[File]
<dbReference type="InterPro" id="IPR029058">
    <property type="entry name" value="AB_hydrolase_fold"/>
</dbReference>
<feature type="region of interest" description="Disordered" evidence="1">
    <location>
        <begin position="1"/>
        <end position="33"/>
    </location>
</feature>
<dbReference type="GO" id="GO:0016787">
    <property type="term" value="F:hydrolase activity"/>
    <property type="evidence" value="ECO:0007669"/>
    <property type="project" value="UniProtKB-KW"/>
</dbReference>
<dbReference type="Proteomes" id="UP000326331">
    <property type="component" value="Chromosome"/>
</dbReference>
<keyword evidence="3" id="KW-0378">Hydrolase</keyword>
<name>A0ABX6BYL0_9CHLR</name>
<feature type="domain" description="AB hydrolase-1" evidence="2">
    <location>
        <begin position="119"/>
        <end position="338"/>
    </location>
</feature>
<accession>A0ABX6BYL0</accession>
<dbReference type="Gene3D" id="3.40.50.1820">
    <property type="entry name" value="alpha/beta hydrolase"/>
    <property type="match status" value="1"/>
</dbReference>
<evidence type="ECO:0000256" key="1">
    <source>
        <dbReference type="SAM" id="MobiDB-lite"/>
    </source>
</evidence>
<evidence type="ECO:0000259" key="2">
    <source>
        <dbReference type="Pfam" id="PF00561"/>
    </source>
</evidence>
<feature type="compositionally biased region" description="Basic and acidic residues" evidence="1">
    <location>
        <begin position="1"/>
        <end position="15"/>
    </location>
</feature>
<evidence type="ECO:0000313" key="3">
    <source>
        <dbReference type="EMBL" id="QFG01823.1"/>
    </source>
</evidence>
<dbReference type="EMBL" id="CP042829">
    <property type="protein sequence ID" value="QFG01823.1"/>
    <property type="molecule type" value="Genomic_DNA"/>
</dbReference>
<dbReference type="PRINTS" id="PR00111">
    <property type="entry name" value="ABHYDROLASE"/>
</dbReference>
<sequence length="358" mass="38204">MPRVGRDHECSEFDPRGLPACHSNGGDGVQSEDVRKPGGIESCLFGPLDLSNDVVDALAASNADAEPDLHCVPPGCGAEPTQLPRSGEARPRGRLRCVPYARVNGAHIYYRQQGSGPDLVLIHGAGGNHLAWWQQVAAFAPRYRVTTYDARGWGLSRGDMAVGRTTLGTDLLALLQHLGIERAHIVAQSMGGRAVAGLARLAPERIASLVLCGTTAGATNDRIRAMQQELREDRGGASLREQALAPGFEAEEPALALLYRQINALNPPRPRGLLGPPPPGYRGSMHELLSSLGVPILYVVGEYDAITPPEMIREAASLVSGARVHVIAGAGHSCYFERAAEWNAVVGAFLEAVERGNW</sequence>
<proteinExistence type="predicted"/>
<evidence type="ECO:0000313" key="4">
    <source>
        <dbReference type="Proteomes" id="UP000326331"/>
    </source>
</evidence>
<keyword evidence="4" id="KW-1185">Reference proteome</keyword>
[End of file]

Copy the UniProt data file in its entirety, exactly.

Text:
<dbReference type="InterPro" id="IPR029058">
    <property type="entry name" value="AB_hydrolase_fold"/>
</dbReference>
<feature type="region of interest" description="Disordered" evidence="1">
    <location>
        <begin position="1"/>
        <end position="33"/>
    </location>
</feature>
<dbReference type="GO" id="GO:0016787">
    <property type="term" value="F:hydrolase activity"/>
    <property type="evidence" value="ECO:0007669"/>
    <property type="project" value="UniProtKB-KW"/>
</dbReference>
<dbReference type="Proteomes" id="UP000326331">
    <property type="component" value="Chromosome"/>
</dbReference>
<keyword evidence="3" id="KW-0378">Hydrolase</keyword>
<name>A0ABX6BYL0_9CHLR</name>
<feature type="domain" description="AB hydrolase-1" evidence="2">
    <location>
        <begin position="119"/>
        <end position="338"/>
    </location>
</feature>
<accession>A0ABX6BYL0</accession>
<dbReference type="Gene3D" id="3.40.50.1820">
    <property type="entry name" value="alpha/beta hydrolase"/>
    <property type="match status" value="1"/>
</dbReference>
<evidence type="ECO:0000256" key="1">
    <source>
        <dbReference type="SAM" id="MobiDB-lite"/>
    </source>
</evidence>
<evidence type="ECO:0000259" key="2">
    <source>
        <dbReference type="Pfam" id="PF00561"/>
    </source>
</evidence>
<feature type="compositionally biased region" description="Basic and acidic residues" evidence="1">
    <location>
        <begin position="1"/>
        <end position="15"/>
    </location>
</feature>
<evidence type="ECO:0000313" key="3">
    <source>
        <dbReference type="EMBL" id="QFG01823.1"/>
    </source>
</evidence>
<dbReference type="EMBL" id="CP042829">
    <property type="protein sequence ID" value="QFG01823.1"/>
    <property type="molecule type" value="Genomic_DNA"/>
</dbReference>
<dbReference type="PRINTS" id="PR00111">
    <property type="entry name" value="ABHYDROLASE"/>
</dbReference>
<sequence length="358" mass="38204">MPRVGRDHECSEFDPRGLPACHSNGGDGVQSEDVRKPGGIESCLFGPLDLSNDVVDALAASNADAEPDLHCVPPGCGAEPTQLPRSGEARPRGRLRCVPYARVNGAHIYYRQQGSGPDLVLIHGAGGNHLAWWQQVAAFAPRYRVTTYDARGWGLSRGDMAVGRTTLGTDLLALLQHLGIERAHIVAQSMGGRAVAGLARLAPERIASLVLCGTTAGATNDRIRAMQQELREDRGGASLREQALAPGFEAEEPALALLYRQINALNPPRPRGLLGPPPPGYRGSMHELLSSLGVPILYVVGEYDAITPPEMIREAASLVSGARVHVIAGAGHSCYFERAAEWNAVVGAFLEAVERGNW</sequence>
<proteinExistence type="predicted"/>
<evidence type="ECO:0000313" key="4">
    <source>
        <dbReference type="Proteomes" id="UP000326331"/>
    </source>
</evidence>
<keyword evidence="4" id="KW-1185">Reference proteome</keyword>